Two software programs were discussed Wednesday evening as members of Tooele Writers met to learn about novel writing software and how it can ease the writing and publishing process.
Krista Wayment, who tried several novel writing programs before she settled on YWriter5, presented her experiences during the first part of the meeting.
“This was the one I liked the best,” she said.
During the last part of the meeting Cindy Whitney showed attendees how to use Scrivener.
“Things are organized as if you had a paper binder,” she said.
While both novel-writing programs simplify the creation and publishing process, they also have unique features that set them apart—especially when compared to simple word-processing programs.
In both programs:
- As writers begin a work in either program, they can immediately organize their ideas into chapters and scenes (in Scrivener, chapters are called folders and scenes are called text). This allows writers who plan to make detailed outlines in advance, while discovery writers can simply write scenes or text and organize them into chapters later.
- The real writing is done in the text (Scrivener) or scenes (YWriter5).
- Both programs make it easy to import and export the entire project—or just a part of it.
- Authors can view one scene at a time, one chapter at a time or the entire work at once. Word counts for the part of the project being viewed are listed, as well.
- Authors can view more than one scene at a time.
- Writing can be viewed full-screen, and the backgrounds can be faded to eliminate distractions.
More on YWriter5:
- In YWriter5, authors can add descriptions as they add chapters to the project. Later on those descriptions can be compiled in a report, creating a simple and immediate synopsis.
- YWriter5 also allows authors to import outlines they’ve already created for projects they hope to work on, and YWriter5 allows authors to track what stage portions of their manuscript are in and mark them as outline, draft, done, etc.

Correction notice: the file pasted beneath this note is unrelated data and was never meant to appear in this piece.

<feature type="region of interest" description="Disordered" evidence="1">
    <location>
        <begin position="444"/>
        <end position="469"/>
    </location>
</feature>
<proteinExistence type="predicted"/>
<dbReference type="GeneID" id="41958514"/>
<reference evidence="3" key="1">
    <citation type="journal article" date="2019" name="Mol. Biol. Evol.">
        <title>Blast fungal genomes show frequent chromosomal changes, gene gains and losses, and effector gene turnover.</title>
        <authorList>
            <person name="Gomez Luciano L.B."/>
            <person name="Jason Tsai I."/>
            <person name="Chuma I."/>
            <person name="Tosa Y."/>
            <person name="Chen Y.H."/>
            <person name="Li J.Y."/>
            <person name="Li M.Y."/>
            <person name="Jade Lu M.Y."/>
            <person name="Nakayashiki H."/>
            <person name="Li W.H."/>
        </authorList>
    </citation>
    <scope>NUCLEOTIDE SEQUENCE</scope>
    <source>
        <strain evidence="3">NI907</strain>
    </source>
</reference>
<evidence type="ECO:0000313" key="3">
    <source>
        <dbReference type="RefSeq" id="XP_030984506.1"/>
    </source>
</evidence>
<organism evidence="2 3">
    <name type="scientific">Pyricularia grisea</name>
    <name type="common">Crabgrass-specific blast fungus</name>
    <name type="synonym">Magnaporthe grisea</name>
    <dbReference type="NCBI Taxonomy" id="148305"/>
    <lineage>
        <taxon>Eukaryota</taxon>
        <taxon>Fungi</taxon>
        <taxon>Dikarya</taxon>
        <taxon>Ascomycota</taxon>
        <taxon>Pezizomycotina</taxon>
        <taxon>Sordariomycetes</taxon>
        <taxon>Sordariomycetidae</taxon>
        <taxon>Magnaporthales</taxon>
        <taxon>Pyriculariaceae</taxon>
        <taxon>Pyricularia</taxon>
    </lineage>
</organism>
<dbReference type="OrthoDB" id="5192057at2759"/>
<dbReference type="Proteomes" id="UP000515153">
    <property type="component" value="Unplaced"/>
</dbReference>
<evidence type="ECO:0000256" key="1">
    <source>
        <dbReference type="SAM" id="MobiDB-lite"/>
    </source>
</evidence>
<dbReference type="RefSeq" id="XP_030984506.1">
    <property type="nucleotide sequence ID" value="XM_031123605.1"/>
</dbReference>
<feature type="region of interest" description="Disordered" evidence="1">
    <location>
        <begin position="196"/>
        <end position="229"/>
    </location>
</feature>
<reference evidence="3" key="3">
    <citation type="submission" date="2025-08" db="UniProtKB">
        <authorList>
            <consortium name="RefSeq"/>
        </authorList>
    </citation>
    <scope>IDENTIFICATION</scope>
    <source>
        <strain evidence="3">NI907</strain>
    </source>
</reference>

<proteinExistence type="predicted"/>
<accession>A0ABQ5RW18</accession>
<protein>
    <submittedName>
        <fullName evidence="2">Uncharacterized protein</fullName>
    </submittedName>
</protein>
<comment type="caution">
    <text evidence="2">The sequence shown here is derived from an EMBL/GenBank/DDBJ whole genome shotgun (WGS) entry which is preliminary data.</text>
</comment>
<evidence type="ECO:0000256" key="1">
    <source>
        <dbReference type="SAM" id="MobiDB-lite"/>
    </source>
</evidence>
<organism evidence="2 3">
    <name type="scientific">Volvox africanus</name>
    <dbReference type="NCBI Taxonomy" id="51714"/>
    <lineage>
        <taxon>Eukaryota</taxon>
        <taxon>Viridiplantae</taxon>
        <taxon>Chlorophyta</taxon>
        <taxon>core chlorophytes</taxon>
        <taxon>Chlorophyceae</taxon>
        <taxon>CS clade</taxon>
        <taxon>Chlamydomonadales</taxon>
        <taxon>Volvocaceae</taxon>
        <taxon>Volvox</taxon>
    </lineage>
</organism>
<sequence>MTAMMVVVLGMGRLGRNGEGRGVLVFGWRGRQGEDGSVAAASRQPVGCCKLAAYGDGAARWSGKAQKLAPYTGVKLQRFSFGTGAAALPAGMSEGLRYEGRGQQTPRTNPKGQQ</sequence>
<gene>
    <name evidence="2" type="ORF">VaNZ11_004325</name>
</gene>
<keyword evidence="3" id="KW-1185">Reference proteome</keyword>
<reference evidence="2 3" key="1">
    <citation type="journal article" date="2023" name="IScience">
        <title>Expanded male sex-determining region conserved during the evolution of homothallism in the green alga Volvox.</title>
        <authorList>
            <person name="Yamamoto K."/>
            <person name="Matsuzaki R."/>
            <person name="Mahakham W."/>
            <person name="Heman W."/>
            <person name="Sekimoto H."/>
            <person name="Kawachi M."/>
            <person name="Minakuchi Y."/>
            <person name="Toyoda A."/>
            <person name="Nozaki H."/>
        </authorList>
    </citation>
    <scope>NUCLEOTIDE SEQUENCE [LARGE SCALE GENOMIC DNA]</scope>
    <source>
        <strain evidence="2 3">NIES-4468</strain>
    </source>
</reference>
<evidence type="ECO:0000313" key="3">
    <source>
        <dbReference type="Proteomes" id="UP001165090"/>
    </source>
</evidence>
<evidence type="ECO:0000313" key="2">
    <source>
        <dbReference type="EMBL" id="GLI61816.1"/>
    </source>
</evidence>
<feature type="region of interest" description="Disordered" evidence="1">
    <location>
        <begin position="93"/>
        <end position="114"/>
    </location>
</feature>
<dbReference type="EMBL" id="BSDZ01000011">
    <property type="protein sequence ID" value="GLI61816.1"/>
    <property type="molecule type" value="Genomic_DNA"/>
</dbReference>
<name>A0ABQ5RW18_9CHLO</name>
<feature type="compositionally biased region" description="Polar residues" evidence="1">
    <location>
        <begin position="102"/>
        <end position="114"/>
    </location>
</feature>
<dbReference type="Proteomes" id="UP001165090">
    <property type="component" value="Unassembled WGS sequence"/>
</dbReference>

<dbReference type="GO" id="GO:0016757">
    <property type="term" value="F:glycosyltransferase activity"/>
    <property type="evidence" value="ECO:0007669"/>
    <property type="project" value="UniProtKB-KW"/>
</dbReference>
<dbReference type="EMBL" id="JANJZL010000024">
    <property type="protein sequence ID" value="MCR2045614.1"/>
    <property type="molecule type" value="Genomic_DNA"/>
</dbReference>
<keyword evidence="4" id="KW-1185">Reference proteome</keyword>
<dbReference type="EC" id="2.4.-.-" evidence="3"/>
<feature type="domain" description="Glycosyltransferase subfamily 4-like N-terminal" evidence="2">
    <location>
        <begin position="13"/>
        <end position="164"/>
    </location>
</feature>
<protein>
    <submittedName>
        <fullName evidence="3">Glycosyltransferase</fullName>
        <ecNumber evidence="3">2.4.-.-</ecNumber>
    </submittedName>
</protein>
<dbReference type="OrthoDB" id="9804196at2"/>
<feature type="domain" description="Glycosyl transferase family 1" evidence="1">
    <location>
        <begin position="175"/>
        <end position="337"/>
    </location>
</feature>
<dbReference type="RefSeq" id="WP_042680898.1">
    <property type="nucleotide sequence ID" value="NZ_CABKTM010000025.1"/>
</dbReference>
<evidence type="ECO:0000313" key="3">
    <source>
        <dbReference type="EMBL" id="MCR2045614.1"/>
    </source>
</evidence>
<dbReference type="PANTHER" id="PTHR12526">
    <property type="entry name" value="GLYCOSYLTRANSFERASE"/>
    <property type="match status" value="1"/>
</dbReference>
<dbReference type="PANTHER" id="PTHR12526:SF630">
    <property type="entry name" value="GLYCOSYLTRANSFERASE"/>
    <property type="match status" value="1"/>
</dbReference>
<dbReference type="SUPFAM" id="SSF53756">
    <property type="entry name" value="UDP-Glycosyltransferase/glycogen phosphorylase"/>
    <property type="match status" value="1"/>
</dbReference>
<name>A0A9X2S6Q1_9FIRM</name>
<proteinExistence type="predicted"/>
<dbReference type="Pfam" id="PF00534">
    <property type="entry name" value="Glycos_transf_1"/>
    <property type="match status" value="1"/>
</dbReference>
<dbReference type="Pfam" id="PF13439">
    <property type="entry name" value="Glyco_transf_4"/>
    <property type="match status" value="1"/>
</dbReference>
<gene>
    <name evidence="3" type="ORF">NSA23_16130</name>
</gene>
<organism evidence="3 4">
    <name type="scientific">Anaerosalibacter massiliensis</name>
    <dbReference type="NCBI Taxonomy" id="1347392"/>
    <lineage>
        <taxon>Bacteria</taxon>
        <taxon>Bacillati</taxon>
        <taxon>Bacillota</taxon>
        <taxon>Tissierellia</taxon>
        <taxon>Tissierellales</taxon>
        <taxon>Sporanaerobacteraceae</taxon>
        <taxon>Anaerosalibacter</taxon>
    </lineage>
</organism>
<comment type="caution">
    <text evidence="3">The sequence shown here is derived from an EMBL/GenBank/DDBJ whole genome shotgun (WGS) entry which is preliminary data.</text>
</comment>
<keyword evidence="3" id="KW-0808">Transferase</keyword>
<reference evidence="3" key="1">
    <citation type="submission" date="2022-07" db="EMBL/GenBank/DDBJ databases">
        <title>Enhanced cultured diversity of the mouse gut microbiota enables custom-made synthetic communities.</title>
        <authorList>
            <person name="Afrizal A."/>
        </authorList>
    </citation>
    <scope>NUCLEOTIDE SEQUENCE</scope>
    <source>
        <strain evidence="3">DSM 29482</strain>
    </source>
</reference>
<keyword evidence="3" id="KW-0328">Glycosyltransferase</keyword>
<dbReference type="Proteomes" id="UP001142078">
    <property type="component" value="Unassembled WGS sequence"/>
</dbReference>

- Authors can rate four aspects of their writing they want to track (such as tension) for each section and view reports to help them identify whether those aspects are balanced through the manuscript.
- Characters, locations and items can be highlighted and tracked in YWriter5, which means authors can see how balanced these things are in the story, as well, or find them quickly if they need to make changes.
- There’s a read-aloud button for authors who want to relax and let the computer read their story back to them (or who use vocal readings during edits).
- YWriter provides a story board option for helping organize manuscripts.
- If authors write something and then decide not to use that particular piece, it can be toggled as unused rather than deleted, and the authors can come back to it later.
- YWriter5 is free.
More on Scrivener:
- This program has a fun color-coding system that helps authors keep track of things like point of view, chapters, scenes, front and back matter, etc.
- Document notes to the right of the piece authors are working on allows them to immediately jot down new ideas or even place pieces of writing they cut out of the text.
- The cork board—where scenes, chapters, etc. appear as if on index cards pinned to a cork board. Anything you move on the corkboard is automatically moved in the binder as well.
- Authors can attach images to their index cards, too, and when the manuscript is compiled these will be compiled with it.
- With project targets, writers can set goals for their total word count and word count per session.
- When the project is completed and all folders, texts, etc. are in order, a simple click on the ‘compile’ button pulls it all together.
- Scrivener manuscripts can be exported as Mobi files or Epub files, which simplifies self-publishing.
- Scrivener costs $40, but Tooele Writers members can get it for 20% off until August 31, 2014. Contact Cindy Whitney on the Tooele Writers Facebook page if you have any questions about this.
- Cindy provided three really great links for ways to use Scrivener. And here they are!
Google Drive was also mentioned in passing as a good tool for novel writing, although it wasn’t discussed during the meeting.
Thanks to Laura Bastian for hosting the meeting and to Krista Wayment and Cindy Whitney for presenting.